Pyramids of Meroe vs Pyramids of Giza

So often overlooked in favor of Giza’s better-known monuments, the pyramids of Meroe are among Africa’s forgotten treasures

Pyramids of Meroe vs Pyramids of Giza
Pyramids of Meroe vs Pyramids of Giza



Meroe is 143 miles (230 km) north of Khartoum


260 BC to AD 350


Up to 98 ft (30 km)



90°F (32°C); Apr: 106°F (41°C);

Jul: 100°F (38°C) ; Oct: 104°F (40°C)

Some ideas are too good to be forgotten. When Egypt’s pyramid boom burned out in 2500 BC, the country’s signature tomb design found its way up the Nile to northern Sudan, where it was embraced more than 2,000 years later by the Kushite Kingdom. Evidence of this architectural revival can be found at the great royal cemeteries of Bagrawiya, better known as the pyramids of Meroe, where dozens of steep-sided, chocolate-colored pyramids litter the desert. This may be Sudan’s most iconic sight, but visitors are likely to have the tombs all to themselves, with little more accompaniment than the sound of the desert wind in their ears.

The Kushite rulers had seen themselves as the true inheritors of Egyptian religion and culture long before they built the pyramids at Meroe, and even invaded their northern neighbor in the 8th century BC to establish an empire stretching as far as Libya and Palestine. Although Egypt later came under Roman control, it continued to influence the cultural life of the Kushite Kingdom.

The pyramids of Meroe are all that remain of a once-magnificent Kushite city, and bear witness to an empire once powerful enough to hold its own against Rome. Not all of the pyramids at Meroe are intact. In fact, many look as if they have been bitten off at the top, one after the other, like a row of quickly sampled Easter eggs. This vandalism was the work of a 19th-century Italian treasure-hunter who dismantled the monuments as part of his largely unsuccessful search for gold.

The decapitated pyramids reveal rubble cores covered in brick – an ancient, quick-fix building technique that allowed Sudanese rulers to erect huge numbers of the structures with ease. Each pyramid sits above a simple tomb chamber, which is dug into the rock below. The porch-like structures on the eastern sides of the pyramids house funeral chapels decorated with carvings and hieroglyphs, designed to ease the dead into the next world.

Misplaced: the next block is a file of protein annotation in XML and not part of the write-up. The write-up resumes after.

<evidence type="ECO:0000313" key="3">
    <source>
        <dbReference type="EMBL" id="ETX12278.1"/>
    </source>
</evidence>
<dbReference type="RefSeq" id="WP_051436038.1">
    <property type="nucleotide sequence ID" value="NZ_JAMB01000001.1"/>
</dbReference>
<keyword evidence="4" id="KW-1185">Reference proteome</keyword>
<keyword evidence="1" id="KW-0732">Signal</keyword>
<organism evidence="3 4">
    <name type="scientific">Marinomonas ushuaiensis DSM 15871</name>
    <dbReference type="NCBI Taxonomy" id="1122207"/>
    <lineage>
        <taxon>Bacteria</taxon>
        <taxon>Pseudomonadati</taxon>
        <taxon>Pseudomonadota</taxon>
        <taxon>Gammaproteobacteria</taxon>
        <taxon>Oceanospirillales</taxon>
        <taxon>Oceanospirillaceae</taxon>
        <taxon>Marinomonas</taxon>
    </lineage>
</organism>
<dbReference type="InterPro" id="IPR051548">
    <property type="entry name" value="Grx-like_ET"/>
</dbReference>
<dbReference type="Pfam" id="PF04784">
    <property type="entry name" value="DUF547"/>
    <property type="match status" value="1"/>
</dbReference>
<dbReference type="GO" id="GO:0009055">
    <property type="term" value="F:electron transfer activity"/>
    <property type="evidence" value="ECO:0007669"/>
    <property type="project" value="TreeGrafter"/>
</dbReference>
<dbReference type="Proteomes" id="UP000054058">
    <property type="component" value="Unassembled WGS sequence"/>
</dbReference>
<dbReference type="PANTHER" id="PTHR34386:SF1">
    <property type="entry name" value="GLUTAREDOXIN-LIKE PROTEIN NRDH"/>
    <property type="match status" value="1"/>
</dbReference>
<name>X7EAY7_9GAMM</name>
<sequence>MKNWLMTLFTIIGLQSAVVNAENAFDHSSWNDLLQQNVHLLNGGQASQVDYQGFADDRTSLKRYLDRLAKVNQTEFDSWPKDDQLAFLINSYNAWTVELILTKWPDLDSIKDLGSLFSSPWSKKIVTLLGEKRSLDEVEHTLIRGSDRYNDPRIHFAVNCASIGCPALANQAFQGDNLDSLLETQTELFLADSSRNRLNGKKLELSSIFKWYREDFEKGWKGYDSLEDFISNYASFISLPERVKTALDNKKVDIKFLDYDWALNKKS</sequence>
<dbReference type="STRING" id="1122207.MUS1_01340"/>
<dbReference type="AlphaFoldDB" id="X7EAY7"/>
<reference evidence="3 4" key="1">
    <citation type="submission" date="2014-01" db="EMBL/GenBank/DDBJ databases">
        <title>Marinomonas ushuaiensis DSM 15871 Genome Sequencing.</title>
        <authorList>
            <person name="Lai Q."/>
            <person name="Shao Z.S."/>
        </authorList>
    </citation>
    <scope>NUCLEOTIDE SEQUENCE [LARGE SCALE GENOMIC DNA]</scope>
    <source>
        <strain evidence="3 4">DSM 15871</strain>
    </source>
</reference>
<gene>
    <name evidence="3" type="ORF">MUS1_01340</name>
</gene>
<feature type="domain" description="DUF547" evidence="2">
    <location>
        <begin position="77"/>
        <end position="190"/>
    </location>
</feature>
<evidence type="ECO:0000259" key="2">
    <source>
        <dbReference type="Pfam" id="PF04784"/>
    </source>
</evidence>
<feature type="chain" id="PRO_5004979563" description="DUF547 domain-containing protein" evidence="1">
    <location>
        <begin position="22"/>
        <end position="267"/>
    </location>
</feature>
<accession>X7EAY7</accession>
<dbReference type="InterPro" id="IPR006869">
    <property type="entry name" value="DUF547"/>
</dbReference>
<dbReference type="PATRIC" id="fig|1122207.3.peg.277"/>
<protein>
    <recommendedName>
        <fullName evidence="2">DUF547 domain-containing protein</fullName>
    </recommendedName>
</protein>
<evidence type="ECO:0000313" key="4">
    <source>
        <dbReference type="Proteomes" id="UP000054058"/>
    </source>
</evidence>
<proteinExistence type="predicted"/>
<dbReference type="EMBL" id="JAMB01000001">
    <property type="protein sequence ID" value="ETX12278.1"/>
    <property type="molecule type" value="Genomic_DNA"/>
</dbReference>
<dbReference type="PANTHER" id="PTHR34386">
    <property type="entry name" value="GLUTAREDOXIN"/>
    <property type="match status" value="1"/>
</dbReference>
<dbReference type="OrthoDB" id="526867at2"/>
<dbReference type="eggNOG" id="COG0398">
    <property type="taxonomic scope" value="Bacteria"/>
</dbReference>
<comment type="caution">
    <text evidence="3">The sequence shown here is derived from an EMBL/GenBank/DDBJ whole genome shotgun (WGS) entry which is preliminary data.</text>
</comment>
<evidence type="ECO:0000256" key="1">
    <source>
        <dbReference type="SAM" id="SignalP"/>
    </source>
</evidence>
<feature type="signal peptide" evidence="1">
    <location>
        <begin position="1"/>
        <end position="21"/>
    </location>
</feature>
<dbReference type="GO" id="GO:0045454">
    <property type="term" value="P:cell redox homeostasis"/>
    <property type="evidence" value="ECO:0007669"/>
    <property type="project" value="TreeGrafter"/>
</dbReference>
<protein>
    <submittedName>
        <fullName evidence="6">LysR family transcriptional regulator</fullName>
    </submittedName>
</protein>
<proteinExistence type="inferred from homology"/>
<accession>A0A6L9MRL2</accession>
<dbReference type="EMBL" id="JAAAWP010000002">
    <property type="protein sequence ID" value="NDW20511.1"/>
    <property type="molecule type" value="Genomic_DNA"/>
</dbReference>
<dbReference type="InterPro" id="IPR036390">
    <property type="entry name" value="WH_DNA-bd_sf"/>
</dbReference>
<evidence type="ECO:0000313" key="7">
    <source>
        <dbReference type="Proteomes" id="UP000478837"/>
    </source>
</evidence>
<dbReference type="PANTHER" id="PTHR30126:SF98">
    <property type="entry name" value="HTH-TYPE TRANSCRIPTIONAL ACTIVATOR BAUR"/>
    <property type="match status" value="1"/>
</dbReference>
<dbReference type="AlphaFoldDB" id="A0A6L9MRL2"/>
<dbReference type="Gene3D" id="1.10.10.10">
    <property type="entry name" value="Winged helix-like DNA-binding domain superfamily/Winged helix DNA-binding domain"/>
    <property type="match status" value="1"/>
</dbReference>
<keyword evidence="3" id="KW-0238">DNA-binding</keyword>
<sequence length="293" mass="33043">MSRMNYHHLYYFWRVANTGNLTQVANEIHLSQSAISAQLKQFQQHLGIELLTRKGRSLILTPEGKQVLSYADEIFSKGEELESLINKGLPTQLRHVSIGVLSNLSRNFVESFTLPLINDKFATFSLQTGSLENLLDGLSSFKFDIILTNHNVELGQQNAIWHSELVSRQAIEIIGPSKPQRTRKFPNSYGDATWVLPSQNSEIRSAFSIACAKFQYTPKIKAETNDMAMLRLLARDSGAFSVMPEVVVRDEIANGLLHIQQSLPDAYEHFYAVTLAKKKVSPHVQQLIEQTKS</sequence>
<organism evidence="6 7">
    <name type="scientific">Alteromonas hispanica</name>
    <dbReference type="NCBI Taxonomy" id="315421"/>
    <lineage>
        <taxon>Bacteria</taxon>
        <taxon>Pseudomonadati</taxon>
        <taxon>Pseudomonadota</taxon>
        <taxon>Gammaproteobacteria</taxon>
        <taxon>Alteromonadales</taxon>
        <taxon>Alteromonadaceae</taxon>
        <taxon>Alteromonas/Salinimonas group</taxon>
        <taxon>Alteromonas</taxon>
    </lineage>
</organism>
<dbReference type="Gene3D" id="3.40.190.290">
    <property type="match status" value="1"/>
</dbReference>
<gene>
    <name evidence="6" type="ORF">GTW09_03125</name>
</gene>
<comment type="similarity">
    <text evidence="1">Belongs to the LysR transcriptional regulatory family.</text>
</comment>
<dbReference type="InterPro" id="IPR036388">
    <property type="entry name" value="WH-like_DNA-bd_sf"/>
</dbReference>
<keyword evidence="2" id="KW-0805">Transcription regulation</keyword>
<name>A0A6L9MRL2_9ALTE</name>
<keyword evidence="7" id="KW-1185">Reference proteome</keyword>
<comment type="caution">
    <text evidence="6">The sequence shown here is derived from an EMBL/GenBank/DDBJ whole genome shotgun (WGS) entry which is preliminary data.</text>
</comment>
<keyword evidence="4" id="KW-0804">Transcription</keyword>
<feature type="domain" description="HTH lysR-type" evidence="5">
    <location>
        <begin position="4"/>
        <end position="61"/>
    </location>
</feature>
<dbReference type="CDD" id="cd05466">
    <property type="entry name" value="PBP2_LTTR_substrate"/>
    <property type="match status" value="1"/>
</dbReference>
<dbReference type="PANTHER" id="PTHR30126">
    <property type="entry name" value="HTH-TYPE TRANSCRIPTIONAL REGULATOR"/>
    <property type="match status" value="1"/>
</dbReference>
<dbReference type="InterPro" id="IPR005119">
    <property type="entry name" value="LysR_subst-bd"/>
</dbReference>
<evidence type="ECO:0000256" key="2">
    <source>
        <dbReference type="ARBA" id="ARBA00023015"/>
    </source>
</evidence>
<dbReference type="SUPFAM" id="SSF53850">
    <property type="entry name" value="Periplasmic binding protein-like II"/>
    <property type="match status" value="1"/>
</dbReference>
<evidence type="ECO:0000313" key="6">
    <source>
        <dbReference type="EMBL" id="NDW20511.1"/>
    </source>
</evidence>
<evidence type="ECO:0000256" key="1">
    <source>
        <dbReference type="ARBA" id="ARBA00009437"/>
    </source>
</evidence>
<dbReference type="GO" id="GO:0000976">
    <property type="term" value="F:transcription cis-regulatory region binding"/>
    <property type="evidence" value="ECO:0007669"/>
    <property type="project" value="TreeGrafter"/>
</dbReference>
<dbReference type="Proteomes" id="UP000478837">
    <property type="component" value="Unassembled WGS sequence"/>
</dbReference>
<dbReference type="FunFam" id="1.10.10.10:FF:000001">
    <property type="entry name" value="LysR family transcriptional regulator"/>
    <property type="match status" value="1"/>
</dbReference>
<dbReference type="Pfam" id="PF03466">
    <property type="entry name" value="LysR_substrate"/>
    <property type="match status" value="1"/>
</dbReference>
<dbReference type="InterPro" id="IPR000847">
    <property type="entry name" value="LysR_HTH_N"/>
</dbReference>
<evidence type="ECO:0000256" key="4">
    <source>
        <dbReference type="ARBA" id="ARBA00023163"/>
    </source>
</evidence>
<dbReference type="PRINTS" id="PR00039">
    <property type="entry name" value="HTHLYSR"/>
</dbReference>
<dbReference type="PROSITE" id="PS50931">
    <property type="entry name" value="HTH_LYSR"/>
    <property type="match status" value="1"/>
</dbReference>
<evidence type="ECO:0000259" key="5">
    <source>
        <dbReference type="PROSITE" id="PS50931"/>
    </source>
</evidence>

A small town now stands slightly away from the pyramids on the banks of the Nile. Excavation here is ongoing, in the hope that more clues to the mysterious Kushite Kingdom will be unearthed. Any visitors to Meroe who want to know more about the ancient Kushite people will relish a trip to the excellently preserved temples of Naqa and Musawwarat to the south, where beautiful carvings show the mix of Egyptian, African and Roman influences that fed into Kushite art.



The Pyramids of Giza have a good claim to be the world’s oldest tourist sight, having had a constant stream of visitors ever since the Greek historian Herodotus wrote about them in the 5th century BC. The awe-inspiring pyramids remain among the largest man-made structures in existence: the Great Pyramid of Giza stands at 476 ft (145 m) high and has a base area of 63,270 sq yards (52,900 sq m).


Cairo’s urban sprawl has seen houses and fast-food chains expand to the very edge of the ancient site, where an unbroken procession of tour buses spill out their charges. The Egyptians have had thousands of years to perfect the tourist hard sell, and relentlessly offer camel and donkey rides to visitors.


The Egyptian authorities plan improved fencing around the pyramids to reduce the hassle from hawkers. In themeantime, visiting early in the morning gets you away from the big groups, as will riding in by horse from the desert side of the site.


Getting There and Around

Khartoum International Airport, on the outskirts of the capital, is the main point of entry into Sudan. Tourist visas are readily available, and the peaceful north is a long way from the troubled Darfur region. From Khartoum, the pyramids are easily accessible for day trips on public transportation. Naqa and Musawwarat lie off road, halfway between Meroe and Khartoum, and a trip to either town will require 4WD car and driver.

Where to Eat

Khartoum has a virtually nonexistent restaurant scene, and alcohol is banned. Breakfast, which is the most important meal of the day, is served in the late morning in nameless canteentype eateries on every street. It consists of ful (mashed beans), salad, cheese, and bread.

Where to Stay

Most visitors choose to visit from Khartoum, 1mile (2 km) north, has plush tents overlooking the pyramids.

When to Go

The coolest time to visit is from October to March; summer is ferociously hot and best avoided. Budget per Day for Two US$300 if you stay at the Meroe Tented Camp and hire a 4WD.
Entry to the pyramids is US$9

Leave a Comment